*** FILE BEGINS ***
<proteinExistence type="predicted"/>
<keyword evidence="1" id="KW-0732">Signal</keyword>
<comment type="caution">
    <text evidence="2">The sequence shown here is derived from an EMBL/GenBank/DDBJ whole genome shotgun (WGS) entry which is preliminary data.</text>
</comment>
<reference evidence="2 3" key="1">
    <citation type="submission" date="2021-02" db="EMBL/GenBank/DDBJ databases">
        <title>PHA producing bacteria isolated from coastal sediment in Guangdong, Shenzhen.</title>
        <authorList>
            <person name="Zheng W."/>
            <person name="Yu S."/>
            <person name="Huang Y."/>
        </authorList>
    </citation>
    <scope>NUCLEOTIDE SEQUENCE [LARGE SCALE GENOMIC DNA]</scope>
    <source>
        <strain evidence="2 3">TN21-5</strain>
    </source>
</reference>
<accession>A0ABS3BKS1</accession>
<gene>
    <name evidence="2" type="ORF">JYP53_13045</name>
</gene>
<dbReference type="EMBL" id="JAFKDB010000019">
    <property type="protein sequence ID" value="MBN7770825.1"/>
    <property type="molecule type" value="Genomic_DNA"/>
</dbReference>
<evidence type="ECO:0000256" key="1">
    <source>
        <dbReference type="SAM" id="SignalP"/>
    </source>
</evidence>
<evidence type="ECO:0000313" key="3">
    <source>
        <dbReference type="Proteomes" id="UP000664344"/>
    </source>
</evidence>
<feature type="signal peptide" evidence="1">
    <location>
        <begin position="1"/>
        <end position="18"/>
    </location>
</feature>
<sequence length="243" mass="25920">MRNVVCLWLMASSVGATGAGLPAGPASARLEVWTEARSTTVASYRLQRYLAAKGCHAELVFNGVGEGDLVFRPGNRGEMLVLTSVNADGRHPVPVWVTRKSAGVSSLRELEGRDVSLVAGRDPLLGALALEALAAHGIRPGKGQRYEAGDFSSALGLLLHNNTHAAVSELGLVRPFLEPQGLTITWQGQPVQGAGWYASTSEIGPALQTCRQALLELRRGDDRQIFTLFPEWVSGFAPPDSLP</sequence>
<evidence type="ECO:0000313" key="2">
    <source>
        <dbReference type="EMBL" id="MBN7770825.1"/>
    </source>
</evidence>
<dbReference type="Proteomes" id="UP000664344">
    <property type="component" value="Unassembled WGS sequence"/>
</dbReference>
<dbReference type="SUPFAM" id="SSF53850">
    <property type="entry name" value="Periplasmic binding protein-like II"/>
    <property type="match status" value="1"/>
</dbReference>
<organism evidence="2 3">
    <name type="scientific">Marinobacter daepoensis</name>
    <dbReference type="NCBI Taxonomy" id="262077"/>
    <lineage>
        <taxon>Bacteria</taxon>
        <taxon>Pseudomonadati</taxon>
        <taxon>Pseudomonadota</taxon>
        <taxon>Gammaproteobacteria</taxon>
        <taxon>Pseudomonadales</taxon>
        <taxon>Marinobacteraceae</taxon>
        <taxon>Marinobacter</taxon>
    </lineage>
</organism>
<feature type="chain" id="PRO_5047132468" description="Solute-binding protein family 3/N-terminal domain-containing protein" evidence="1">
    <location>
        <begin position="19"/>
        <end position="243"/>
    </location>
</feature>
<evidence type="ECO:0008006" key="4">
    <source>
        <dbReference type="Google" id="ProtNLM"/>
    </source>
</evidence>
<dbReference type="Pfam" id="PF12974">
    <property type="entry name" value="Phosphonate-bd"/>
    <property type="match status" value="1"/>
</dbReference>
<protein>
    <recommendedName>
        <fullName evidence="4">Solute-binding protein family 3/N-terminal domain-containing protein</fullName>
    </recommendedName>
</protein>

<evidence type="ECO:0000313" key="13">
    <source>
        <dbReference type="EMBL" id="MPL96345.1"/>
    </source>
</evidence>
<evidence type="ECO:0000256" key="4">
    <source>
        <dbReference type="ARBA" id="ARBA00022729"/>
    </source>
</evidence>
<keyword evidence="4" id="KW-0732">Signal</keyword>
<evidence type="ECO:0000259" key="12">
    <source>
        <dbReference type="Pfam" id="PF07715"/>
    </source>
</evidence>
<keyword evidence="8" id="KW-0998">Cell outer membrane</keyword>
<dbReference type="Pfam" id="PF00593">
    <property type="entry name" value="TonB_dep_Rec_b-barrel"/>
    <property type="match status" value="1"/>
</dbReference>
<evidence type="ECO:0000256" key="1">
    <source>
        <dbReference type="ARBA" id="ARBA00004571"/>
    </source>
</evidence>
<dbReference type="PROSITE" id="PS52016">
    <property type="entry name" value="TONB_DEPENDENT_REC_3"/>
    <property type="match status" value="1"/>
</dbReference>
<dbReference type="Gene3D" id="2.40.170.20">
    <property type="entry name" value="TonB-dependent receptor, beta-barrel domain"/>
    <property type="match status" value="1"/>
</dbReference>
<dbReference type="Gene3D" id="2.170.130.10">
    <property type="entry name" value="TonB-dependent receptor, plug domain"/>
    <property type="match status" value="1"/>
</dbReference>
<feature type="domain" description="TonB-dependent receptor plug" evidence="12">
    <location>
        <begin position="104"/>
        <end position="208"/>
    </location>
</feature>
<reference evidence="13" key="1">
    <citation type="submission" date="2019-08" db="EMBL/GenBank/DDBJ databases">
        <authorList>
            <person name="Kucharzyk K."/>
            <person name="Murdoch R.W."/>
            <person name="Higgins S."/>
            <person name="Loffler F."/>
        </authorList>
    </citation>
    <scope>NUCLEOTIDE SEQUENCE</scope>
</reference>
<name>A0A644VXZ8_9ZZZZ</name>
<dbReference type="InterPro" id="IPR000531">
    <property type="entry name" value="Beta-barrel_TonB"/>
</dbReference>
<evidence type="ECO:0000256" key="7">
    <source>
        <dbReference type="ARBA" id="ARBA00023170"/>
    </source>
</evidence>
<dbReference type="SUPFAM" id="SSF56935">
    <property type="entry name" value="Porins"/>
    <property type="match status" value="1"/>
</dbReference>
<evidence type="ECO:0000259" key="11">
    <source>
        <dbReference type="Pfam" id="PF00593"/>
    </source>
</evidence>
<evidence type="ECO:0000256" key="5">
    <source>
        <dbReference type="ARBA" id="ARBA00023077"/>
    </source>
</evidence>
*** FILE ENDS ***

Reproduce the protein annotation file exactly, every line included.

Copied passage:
<proteinExistence type="predicted"/>
<keyword evidence="1" id="KW-0732">Signal</keyword>
<comment type="caution">
    <text evidence="2">The sequence shown here is derived from an EMBL/GenBank/DDBJ whole genome shotgun (WGS) entry which is preliminary data.</text>
</comment>
<reference evidence="2 3" key="1">
    <citation type="submission" date="2021-02" db="EMBL/GenBank/DDBJ databases">
        <title>PHA producing bacteria isolated from coastal sediment in Guangdong, Shenzhen.</title>
        <authorList>
            <person name="Zheng W."/>
            <person name="Yu S."/>
            <person name="Huang Y."/>
        </authorList>
    </citation>
    <scope>NUCLEOTIDE SEQUENCE [LARGE SCALE GENOMIC DNA]</scope>
    <source>
        <strain evidence="2 3">TN21-5</strain>
    </source>
</reference>
<accession>A0ABS3BKS1</accession>
<gene>
    <name evidence="2" type="ORF">JYP53_13045</name>
</gene>
<dbReference type="EMBL" id="JAFKDB010000019">
    <property type="protein sequence ID" value="MBN7770825.1"/>
    <property type="molecule type" value="Genomic_DNA"/>
</dbReference>
<evidence type="ECO:0000256" key="1">
    <source>
        <dbReference type="SAM" id="SignalP"/>
    </source>
</evidence>
<evidence type="ECO:0000313" key="3">
    <source>
        <dbReference type="Proteomes" id="UP000664344"/>
    </source>
</evidence>
<feature type="signal peptide" evidence="1">
    <location>
        <begin position="1"/>
        <end position="18"/>
    </location>
</feature>
<sequence length="243" mass="25920">MRNVVCLWLMASSVGATGAGLPAGPASARLEVWTEARSTTVASYRLQRYLAAKGCHAELVFNGVGEGDLVFRPGNRGEMLVLTSVNADGRHPVPVWVTRKSAGVSSLRELEGRDVSLVAGRDPLLGALALEALAAHGIRPGKGQRYEAGDFSSALGLLLHNNTHAAVSELGLVRPFLEPQGLTITWQGQPVQGAGWYASTSEIGPALQTCRQALLELRRGDDRQIFTLFPEWVSGFAPPDSLP</sequence>
<evidence type="ECO:0000313" key="2">
    <source>
        <dbReference type="EMBL" id="MBN7770825.1"/>
    </source>
</evidence>
<dbReference type="Proteomes" id="UP000664344">
    <property type="component" value="Unassembled WGS sequence"/>
</dbReference>
<dbReference type="SUPFAM" id="SSF53850">
    <property type="entry name" value="Periplasmic binding protein-like II"/>
    <property type="match status" value="1"/>
</dbReference>
<organism evidence="2 3">
    <name type="scientific">Marinobacter daepoensis</name>
    <dbReference type="NCBI Taxonomy" id="262077"/>
    <lineage>
        <taxon>Bacteria</taxon>
        <taxon>Pseudomonadati</taxon>
        <taxon>Pseudomonadota</taxon>
        <taxon>Gammaproteobacteria</taxon>
        <taxon>Pseudomonadales</taxon>
        <taxon>Marinobacteraceae</taxon>
        <taxon>Marinobacter</taxon>
    </lineage>
</organism>
<feature type="chain" id="PRO_5047132468" description="Solute-binding protein family 3/N-terminal domain-containing protein" evidence="1">
    <location>
        <begin position="19"/>
        <end position="243"/>
    </location>
</feature>
<evidence type="ECO:0008006" key="4">
    <source>
        <dbReference type="Google" id="ProtNLM"/>
    </source>
</evidence>
<dbReference type="Pfam" id="PF12974">
    <property type="entry name" value="Phosphonate-bd"/>
    <property type="match status" value="1"/>
</dbReference>
<protein>
    <recommendedName>
        <fullName evidence="4">Solute-binding protein family 3/N-terminal domain-containing protein</fullName>
    </recommendedName>
</protein>

<evidence type="ECO:0000313" key="13">
    <source>
        <dbReference type="EMBL" id="MPL96345.1"/>
    </source>
</evidence>
<evidence type="ECO:0000256" key="4">
    <source>
        <dbReference type="ARBA" id="ARBA00022729"/>
    </source>
</evidence>
<keyword evidence="4" id="KW-0732">Signal</keyword>
<evidence type="ECO:0000259" key="12">
    <source>
        <dbReference type="Pfam" id="PF07715"/>
    </source>
</evidence>
<keyword evidence="8" id="KW-0998">Cell outer membrane</keyword>
<dbReference type="Pfam" id="PF00593">
    <property type="entry name" value="TonB_dep_Rec_b-barrel"/>
    <property type="match status" value="1"/>
</dbReference>
<evidence type="ECO:0000256" key="1">
    <source>
        <dbReference type="ARBA" id="ARBA00004571"/>
    </source>
</evidence>
<dbReference type="PROSITE" id="PS52016">
    <property type="entry name" value="TONB_DEPENDENT_REC_3"/>
    <property type="match status" value="1"/>
</dbReference>
<dbReference type="Gene3D" id="2.40.170.20">
    <property type="entry name" value="TonB-dependent receptor, beta-barrel domain"/>
    <property type="match status" value="1"/>
</dbReference>
<dbReference type="Gene3D" id="2.170.130.10">
    <property type="entry name" value="TonB-dependent receptor, plug domain"/>
    <property type="match status" value="1"/>
</dbReference>
<feature type="domain" description="TonB-dependent receptor plug" evidence="12">
    <location>
        <begin position="104"/>
        <end position="208"/>
    </location>
</feature>
<reference evidence="13" key="1">
    <citation type="submission" date="2019-08" db="EMBL/GenBank/DDBJ databases">
        <authorList>
            <person name="Kucharzyk K."/>
            <person name="Murdoch R.W."/>
            <person name="Higgins S."/>
            <person name="Loffler F."/>
        </authorList>
    </citation>
    <scope>NUCLEOTIDE SEQUENCE</scope>
</reference>
<name>A0A644VXZ8_9ZZZZ</name>
<dbReference type="InterPro" id="IPR000531">
    <property type="entry name" value="Beta-barrel_TonB"/>
</dbReference>
<evidence type="ECO:0000256" key="7">
    <source>
        <dbReference type="ARBA" id="ARBA00023170"/>
    </source>
</evidence>
<dbReference type="SUPFAM" id="SSF56935">
    <property type="entry name" value="Porins"/>
    <property type="match status" value="1"/>
</dbReference>
<evidence type="ECO:0000259" key="11">
    <source>
        <dbReference type="Pfam" id="PF00593"/>
    </source>
</evidence>
<evidence type="ECO:0000256" key="5">
    <source>
        <dbReference type="ARBA" id="ARBA00023077"/>
    </source>
</evidence>